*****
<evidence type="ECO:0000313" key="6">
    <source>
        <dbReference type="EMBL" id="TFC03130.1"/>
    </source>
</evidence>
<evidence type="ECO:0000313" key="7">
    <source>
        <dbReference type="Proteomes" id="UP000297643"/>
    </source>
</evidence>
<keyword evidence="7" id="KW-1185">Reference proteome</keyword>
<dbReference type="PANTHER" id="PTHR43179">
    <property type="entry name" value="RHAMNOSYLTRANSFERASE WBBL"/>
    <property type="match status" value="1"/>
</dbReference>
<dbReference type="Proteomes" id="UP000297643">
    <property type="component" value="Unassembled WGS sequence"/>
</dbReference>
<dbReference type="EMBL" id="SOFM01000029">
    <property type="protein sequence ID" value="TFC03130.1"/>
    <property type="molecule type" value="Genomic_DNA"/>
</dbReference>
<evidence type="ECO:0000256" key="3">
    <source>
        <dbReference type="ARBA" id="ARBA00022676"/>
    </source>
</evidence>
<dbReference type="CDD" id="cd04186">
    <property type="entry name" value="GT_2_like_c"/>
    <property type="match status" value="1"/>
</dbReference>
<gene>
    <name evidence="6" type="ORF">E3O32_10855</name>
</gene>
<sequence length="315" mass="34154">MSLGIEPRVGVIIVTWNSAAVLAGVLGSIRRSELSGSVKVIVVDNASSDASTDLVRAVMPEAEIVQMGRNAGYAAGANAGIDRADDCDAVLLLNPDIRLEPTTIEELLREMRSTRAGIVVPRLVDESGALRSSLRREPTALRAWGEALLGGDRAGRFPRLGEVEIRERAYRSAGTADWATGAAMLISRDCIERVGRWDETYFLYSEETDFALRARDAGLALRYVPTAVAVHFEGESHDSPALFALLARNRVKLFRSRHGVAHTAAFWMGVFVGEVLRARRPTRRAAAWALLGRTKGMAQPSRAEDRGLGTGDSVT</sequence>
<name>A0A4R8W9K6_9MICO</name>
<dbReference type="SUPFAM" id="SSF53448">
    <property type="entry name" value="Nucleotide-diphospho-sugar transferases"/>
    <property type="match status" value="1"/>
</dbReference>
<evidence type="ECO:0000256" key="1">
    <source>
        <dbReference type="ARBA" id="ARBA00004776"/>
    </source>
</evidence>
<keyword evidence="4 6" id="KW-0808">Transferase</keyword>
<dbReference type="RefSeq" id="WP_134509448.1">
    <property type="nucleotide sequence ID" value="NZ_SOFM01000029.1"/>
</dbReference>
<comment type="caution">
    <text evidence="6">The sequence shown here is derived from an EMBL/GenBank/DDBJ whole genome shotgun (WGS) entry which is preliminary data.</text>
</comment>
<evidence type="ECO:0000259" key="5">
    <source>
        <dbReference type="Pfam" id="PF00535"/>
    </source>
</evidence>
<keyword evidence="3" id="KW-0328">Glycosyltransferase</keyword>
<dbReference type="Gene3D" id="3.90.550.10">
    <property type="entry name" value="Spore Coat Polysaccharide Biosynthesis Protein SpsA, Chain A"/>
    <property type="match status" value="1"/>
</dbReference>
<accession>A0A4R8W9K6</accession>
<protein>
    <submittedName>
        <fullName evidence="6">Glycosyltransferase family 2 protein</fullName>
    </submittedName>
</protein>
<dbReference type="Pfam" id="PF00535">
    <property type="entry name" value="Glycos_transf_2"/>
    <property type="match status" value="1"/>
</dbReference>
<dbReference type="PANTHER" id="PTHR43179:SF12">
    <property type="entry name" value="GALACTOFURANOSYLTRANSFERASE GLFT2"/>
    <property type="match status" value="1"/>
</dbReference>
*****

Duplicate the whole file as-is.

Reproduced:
<evidence type="ECO:0000313" key="6">
    <source>
        <dbReference type="EMBL" id="TFC03130.1"/>
    </source>
</evidence>
<evidence type="ECO:0000313" key="7">
    <source>
        <dbReference type="Proteomes" id="UP000297643"/>
    </source>
</evidence>
<keyword evidence="7" id="KW-1185">Reference proteome</keyword>
<dbReference type="PANTHER" id="PTHR43179">
    <property type="entry name" value="RHAMNOSYLTRANSFERASE WBBL"/>
    <property type="match status" value="1"/>
</dbReference>
<dbReference type="Proteomes" id="UP000297643">
    <property type="component" value="Unassembled WGS sequence"/>
</dbReference>
<dbReference type="EMBL" id="SOFM01000029">
    <property type="protein sequence ID" value="TFC03130.1"/>
    <property type="molecule type" value="Genomic_DNA"/>
</dbReference>
<evidence type="ECO:0000256" key="3">
    <source>
        <dbReference type="ARBA" id="ARBA00022676"/>
    </source>
</evidence>
<dbReference type="CDD" id="cd04186">
    <property type="entry name" value="GT_2_like_c"/>
    <property type="match status" value="1"/>
</dbReference>
<gene>
    <name evidence="6" type="ORF">E3O32_10855</name>
</gene>
<sequence length="315" mass="34154">MSLGIEPRVGVIIVTWNSAAVLAGVLGSIRRSELSGSVKVIVVDNASSDASTDLVRAVMPEAEIVQMGRNAGYAAGANAGIDRADDCDAVLLLNPDIRLEPTTIEELLREMRSTRAGIVVPRLVDESGALRSSLRREPTALRAWGEALLGGDRAGRFPRLGEVEIRERAYRSAGTADWATGAAMLISRDCIERVGRWDETYFLYSEETDFALRARDAGLALRYVPTAVAVHFEGESHDSPALFALLARNRVKLFRSRHGVAHTAAFWMGVFVGEVLRARRPTRRAAAWALLGRTKGMAQPSRAEDRGLGTGDSVT</sequence>
<name>A0A4R8W9K6_9MICO</name>
<dbReference type="SUPFAM" id="SSF53448">
    <property type="entry name" value="Nucleotide-diphospho-sugar transferases"/>
    <property type="match status" value="1"/>
</dbReference>
<evidence type="ECO:0000256" key="1">
    <source>
        <dbReference type="ARBA" id="ARBA00004776"/>
    </source>
</evidence>
<keyword evidence="4 6" id="KW-0808">Transferase</keyword>
<dbReference type="RefSeq" id="WP_134509448.1">
    <property type="nucleotide sequence ID" value="NZ_SOFM01000029.1"/>
</dbReference>
<comment type="caution">
    <text evidence="6">The sequence shown here is derived from an EMBL/GenBank/DDBJ whole genome shotgun (WGS) entry which is preliminary data.</text>
</comment>
<evidence type="ECO:0000259" key="5">
    <source>
        <dbReference type="Pfam" id="PF00535"/>
    </source>
</evidence>
<keyword evidence="3" id="KW-0328">Glycosyltransferase</keyword>
<dbReference type="Gene3D" id="3.90.550.10">
    <property type="entry name" value="Spore Coat Polysaccharide Biosynthesis Protein SpsA, Chain A"/>
    <property type="match status" value="1"/>
</dbReference>
<accession>A0A4R8W9K6</accession>
<protein>
    <submittedName>
        <fullName evidence="6">Glycosyltransferase family 2 protein</fullName>
    </submittedName>
</protein>
<dbReference type="Pfam" id="PF00535">
    <property type="entry name" value="Glycos_transf_2"/>
    <property type="match status" value="1"/>
</dbReference>
<dbReference type="PANTHER" id="PTHR43179:SF12">
    <property type="entry name" value="GALACTOFURANOSYLTRANSFERASE GLFT2"/>
    <property type="match status" value="1"/>
</dbReference>